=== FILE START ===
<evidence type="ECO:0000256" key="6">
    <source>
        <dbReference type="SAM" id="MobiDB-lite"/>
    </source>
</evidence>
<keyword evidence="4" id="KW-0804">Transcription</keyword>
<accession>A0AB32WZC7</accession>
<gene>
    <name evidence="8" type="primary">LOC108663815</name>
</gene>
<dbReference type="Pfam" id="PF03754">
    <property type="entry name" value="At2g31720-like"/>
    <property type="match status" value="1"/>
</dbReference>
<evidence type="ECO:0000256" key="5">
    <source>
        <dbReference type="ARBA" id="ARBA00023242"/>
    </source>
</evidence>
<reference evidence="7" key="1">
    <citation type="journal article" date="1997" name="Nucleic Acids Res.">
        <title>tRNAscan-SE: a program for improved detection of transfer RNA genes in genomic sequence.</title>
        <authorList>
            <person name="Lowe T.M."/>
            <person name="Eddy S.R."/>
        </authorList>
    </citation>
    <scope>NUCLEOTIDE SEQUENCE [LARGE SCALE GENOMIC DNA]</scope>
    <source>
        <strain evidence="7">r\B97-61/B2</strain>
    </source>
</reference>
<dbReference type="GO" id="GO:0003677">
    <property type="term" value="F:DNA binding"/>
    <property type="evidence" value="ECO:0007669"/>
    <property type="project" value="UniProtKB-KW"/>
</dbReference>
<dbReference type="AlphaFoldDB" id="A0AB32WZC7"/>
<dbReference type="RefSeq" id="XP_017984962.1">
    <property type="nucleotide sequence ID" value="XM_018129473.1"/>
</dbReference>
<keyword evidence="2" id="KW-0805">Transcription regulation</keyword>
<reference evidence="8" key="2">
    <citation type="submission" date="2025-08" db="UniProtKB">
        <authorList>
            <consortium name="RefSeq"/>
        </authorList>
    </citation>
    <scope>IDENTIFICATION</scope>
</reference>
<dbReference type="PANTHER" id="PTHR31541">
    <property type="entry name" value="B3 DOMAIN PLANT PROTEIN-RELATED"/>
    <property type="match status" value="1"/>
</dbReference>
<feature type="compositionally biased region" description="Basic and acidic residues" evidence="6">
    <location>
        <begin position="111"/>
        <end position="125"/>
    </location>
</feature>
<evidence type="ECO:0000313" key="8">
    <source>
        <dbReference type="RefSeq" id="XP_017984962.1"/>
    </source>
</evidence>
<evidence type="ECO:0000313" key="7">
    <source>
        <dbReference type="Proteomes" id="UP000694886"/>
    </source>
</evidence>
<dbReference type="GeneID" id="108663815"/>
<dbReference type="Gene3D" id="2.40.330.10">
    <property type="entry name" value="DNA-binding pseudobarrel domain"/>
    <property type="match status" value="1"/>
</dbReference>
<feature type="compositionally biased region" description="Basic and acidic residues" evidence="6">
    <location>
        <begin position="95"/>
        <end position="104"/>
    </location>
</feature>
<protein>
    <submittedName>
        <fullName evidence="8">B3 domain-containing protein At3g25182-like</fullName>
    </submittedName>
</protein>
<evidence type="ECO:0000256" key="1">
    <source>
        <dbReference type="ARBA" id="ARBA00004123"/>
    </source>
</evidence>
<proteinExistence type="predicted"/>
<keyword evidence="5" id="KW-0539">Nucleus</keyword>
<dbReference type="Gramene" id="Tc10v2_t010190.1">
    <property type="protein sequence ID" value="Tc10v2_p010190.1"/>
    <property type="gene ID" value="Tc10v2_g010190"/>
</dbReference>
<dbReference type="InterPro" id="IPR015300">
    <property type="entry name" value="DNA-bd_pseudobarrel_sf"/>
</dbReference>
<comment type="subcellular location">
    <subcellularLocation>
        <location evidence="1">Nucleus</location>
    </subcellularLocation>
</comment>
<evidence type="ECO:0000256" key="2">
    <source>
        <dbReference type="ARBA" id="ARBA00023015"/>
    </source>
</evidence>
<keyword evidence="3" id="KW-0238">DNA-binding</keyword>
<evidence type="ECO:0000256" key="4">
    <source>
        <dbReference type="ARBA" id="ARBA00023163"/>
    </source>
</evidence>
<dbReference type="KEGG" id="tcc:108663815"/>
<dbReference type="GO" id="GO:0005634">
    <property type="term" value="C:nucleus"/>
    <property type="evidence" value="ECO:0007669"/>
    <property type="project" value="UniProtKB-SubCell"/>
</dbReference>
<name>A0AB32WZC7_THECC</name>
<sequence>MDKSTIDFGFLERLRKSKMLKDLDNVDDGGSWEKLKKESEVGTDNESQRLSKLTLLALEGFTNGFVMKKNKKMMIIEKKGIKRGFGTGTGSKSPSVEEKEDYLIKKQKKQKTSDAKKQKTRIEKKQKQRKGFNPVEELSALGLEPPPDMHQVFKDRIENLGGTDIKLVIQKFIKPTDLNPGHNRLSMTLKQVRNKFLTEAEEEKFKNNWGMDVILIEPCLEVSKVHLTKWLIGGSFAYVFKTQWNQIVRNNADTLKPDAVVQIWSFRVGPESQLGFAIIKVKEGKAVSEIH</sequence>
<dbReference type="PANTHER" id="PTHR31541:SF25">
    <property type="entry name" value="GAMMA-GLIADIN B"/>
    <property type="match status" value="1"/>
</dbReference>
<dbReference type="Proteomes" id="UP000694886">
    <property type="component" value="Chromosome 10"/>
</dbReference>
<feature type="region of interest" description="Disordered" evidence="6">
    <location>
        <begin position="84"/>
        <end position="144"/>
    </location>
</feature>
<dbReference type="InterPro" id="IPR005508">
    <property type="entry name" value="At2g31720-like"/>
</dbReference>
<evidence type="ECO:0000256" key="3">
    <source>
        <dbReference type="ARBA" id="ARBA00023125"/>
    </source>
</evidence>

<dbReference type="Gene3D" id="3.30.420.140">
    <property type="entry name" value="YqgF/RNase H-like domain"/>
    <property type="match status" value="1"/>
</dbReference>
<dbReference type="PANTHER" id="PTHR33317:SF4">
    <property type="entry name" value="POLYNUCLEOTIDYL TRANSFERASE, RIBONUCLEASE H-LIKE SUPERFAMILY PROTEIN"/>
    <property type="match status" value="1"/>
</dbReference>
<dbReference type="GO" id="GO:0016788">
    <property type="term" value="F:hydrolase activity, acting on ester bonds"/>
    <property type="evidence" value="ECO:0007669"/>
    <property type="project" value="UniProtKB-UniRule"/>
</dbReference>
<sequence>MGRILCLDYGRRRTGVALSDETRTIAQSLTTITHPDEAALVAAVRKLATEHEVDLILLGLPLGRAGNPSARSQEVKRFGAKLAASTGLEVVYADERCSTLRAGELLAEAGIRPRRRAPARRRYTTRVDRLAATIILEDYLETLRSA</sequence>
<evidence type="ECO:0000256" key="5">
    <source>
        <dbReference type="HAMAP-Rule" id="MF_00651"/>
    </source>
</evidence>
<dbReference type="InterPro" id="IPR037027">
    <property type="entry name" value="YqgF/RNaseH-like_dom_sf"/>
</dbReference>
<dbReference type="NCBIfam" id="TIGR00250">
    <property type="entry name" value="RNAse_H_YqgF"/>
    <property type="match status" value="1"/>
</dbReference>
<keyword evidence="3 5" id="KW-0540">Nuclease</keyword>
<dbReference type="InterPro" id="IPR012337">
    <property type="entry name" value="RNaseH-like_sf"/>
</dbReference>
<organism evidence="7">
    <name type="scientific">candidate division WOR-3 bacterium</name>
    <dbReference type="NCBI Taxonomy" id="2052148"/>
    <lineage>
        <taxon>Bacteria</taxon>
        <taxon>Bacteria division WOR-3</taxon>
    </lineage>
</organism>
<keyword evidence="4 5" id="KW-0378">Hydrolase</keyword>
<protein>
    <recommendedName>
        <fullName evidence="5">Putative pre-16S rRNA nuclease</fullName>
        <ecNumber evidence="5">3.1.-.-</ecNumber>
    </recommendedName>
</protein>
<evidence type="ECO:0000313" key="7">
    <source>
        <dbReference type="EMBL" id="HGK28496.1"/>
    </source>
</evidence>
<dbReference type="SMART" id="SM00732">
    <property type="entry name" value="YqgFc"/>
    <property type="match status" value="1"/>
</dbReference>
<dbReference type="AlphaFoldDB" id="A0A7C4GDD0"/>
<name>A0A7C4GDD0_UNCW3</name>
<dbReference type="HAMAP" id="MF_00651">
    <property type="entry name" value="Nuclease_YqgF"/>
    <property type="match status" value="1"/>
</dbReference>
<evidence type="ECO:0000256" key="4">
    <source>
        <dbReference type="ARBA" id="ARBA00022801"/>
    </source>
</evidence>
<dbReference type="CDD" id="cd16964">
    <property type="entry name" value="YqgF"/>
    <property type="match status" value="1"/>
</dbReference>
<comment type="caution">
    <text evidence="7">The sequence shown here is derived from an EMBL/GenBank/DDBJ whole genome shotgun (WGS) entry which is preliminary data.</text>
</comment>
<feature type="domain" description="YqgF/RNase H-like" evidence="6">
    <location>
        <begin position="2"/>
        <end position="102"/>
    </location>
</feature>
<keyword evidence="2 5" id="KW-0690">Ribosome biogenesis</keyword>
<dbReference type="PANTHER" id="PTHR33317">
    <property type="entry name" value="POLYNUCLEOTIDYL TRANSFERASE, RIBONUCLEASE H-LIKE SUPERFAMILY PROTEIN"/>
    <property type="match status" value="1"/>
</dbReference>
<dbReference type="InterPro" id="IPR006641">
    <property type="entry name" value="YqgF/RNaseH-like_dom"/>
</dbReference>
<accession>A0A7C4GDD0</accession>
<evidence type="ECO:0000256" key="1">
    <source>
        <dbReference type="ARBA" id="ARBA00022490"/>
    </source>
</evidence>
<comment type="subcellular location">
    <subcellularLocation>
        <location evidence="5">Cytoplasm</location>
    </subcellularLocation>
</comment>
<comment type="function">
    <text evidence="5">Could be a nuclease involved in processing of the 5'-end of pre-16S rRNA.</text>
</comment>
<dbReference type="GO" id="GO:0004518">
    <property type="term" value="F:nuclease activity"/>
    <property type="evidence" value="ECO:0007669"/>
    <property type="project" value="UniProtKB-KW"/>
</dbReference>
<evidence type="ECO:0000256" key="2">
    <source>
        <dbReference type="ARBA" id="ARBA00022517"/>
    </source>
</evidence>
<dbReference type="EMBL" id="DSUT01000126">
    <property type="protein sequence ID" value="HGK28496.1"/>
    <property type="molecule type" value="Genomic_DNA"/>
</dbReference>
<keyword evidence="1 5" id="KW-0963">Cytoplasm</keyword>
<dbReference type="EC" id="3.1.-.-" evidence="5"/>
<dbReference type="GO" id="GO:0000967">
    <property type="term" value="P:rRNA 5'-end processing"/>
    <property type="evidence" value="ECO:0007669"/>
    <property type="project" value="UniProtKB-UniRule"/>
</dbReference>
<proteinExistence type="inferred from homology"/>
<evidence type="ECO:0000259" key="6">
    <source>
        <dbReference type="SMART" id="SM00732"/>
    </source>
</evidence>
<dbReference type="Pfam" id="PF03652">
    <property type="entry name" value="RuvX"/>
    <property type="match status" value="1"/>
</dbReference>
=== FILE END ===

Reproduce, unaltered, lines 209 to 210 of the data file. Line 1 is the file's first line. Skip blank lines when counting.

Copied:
    </source>
</evidence>